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Niccolò PAGANINI (1782-1840)
24 Caprices Op. 1
Sonig Tchakerian (violin)
Recorded Oratorio San Bovo, Padova, December 2002
ARTS 47693-2 [79.38]



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Recordings of the 24 Caprices aren’t commonplace, even in these days of digitally advanced virtuosi. Renardy and Ricci were the pioneers of this repertoire on disc and Rabin, Erlih, Accardo and Perlman have assumed the mantle since. Sonig Tchakerian is an Armenian-born Italian citizen who pursued advanced studies with Accardo and Gulli, two masters of the modern Italian School, and with Nathan Milstein in Zurich. She has performed the Caprices in concert on a number of occasions and has recorded a substantial amount of the trio repertoire with the Trio Italiano of which she was a member.

The challenges of course are wincingly hard. Moreover this is an Audiophile recording, using the much-touted 24-bit/96 kHz range and which, while promising clarity and "unrivalled ambience" can sound very forward, unrelieved and not especially sympathetic to Tchakerian’s tone (and do we really need to know the name of the manufacturers of the microphone cables?) All this means that her tone sounds rather scrappy and rough in No. 1 and gives one the distinct impression of compromised intonation. In No. 3 she is slower than, say, Ricci in his 1950s recording (she is almost invariably slower) but shows better tonal judgement than he did. Fine though she often plays there are places where she doesn’t cultivate enough colour (No. 4) and lacks the necessary theatrical panache (No. 5) in some of the maestoso sections. In the Allegretto of No. 9 she doesn’t really characterise the passages tightly enough and there’s perhaps a lack of incision in No. 10, where Ricci’s devilry wins out. But she is elegant – if a trifle over emphatic – in No. 13 and despatches the trumpet effects of No. 18 with understanding, and takes a nice, flowing tempo in No. 20, though in so doing she does downplay the drone effect. Debits are the effortful registral leaps in the wicked E minor (No. 15) and the spartan "dialogue" in No. 23 – where things should be a lot more active.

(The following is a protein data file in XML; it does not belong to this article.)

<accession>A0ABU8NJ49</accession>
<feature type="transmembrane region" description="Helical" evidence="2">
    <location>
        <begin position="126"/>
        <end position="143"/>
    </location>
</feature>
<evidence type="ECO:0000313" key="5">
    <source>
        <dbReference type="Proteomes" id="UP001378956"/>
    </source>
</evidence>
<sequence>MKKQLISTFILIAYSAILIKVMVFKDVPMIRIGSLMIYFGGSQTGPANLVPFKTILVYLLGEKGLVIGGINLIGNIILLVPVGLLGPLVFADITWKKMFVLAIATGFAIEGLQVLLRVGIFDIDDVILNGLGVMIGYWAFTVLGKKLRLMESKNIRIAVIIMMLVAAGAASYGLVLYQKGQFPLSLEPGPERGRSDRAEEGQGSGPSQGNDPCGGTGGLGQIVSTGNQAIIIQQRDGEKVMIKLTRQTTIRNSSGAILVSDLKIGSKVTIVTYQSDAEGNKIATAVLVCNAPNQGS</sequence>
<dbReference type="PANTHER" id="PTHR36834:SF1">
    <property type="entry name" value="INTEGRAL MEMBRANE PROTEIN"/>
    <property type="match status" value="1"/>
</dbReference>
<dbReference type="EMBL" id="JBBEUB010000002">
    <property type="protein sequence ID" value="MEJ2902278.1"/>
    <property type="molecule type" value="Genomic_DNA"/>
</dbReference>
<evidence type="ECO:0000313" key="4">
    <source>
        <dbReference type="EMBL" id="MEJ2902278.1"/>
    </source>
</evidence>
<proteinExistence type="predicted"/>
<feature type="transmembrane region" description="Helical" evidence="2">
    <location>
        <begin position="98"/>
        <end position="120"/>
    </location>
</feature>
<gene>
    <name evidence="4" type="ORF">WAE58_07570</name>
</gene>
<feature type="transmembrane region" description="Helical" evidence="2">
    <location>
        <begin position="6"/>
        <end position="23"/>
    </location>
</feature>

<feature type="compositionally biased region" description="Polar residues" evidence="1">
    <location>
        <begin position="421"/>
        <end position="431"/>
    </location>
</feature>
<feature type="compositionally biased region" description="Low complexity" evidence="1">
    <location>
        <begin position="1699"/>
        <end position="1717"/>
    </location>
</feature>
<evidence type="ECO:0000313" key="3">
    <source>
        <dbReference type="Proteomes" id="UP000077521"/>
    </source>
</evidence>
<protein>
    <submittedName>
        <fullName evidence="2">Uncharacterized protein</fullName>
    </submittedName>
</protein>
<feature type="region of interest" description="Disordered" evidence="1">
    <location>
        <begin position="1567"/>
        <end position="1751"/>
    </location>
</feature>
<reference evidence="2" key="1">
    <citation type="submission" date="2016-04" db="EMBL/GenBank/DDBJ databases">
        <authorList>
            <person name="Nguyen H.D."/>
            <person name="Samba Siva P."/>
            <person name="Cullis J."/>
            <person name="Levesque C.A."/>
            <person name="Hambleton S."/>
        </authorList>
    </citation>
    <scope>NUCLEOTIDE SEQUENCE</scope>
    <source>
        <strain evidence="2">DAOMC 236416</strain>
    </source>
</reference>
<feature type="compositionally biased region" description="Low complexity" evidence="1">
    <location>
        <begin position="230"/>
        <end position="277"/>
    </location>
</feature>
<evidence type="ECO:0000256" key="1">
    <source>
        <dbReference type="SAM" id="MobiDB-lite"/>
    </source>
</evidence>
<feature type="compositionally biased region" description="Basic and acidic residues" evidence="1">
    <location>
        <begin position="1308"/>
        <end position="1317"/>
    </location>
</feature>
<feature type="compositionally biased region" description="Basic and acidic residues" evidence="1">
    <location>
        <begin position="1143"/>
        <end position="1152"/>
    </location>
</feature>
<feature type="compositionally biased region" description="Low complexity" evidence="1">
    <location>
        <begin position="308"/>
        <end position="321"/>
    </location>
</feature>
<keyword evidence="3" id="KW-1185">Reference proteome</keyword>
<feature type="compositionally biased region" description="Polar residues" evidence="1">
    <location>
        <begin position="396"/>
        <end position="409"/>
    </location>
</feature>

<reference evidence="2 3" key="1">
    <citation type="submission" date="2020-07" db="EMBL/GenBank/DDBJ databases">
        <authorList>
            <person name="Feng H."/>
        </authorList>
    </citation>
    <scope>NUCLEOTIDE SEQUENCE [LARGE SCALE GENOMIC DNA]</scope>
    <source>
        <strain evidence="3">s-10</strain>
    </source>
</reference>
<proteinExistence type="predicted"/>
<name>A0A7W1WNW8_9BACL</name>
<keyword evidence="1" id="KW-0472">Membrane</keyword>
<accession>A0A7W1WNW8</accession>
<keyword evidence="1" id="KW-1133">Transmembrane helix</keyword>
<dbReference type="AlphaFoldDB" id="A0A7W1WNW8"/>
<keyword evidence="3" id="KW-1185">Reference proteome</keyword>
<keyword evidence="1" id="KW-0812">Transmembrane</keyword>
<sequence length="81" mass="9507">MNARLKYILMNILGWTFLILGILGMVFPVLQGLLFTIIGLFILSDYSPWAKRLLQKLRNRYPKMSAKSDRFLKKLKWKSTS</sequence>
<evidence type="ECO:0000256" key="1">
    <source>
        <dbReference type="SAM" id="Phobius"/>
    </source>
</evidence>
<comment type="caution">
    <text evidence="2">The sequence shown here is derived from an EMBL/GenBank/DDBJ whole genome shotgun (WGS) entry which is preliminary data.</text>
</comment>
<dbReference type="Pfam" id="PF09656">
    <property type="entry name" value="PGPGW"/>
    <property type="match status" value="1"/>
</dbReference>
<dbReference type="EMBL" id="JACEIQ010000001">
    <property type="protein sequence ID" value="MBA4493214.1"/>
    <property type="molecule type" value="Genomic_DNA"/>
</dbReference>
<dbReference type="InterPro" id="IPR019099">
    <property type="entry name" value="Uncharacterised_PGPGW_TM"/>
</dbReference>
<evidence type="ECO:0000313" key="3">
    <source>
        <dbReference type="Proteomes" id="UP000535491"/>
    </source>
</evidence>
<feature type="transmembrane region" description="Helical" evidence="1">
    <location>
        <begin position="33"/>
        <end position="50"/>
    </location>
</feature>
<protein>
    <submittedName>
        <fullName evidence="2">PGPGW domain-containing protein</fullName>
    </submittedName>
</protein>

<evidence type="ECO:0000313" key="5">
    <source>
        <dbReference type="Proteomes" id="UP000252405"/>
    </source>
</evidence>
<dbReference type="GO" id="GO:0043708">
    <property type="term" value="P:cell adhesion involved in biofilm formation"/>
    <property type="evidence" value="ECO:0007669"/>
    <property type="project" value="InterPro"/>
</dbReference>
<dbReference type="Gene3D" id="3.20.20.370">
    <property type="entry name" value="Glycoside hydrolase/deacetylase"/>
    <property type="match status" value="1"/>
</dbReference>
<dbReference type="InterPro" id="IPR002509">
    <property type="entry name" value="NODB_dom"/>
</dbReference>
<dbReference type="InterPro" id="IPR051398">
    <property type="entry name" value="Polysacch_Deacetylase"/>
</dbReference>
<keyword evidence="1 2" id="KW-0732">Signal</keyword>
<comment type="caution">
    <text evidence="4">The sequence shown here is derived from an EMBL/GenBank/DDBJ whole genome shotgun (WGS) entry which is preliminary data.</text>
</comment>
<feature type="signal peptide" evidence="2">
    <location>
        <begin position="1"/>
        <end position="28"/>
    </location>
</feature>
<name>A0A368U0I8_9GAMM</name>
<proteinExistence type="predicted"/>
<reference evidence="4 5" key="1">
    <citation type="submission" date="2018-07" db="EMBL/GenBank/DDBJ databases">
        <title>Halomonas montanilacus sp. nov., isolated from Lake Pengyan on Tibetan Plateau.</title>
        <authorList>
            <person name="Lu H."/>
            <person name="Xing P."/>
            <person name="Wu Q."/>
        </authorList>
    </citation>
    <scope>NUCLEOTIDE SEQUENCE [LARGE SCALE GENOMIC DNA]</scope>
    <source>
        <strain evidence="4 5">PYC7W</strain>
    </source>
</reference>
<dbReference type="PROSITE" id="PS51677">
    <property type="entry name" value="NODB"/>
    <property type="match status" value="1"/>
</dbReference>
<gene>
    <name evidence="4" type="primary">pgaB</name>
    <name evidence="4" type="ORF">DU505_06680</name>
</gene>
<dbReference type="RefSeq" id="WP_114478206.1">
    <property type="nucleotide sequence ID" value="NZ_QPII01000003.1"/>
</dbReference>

The notes are rather florid. Tchakerian’s is a thoughtful and musical account of the Caprices. Allegiances though will not shift; Perlman is a superb contemporary account, with Ricci for explosive backup.

Jonathan Woolf

 



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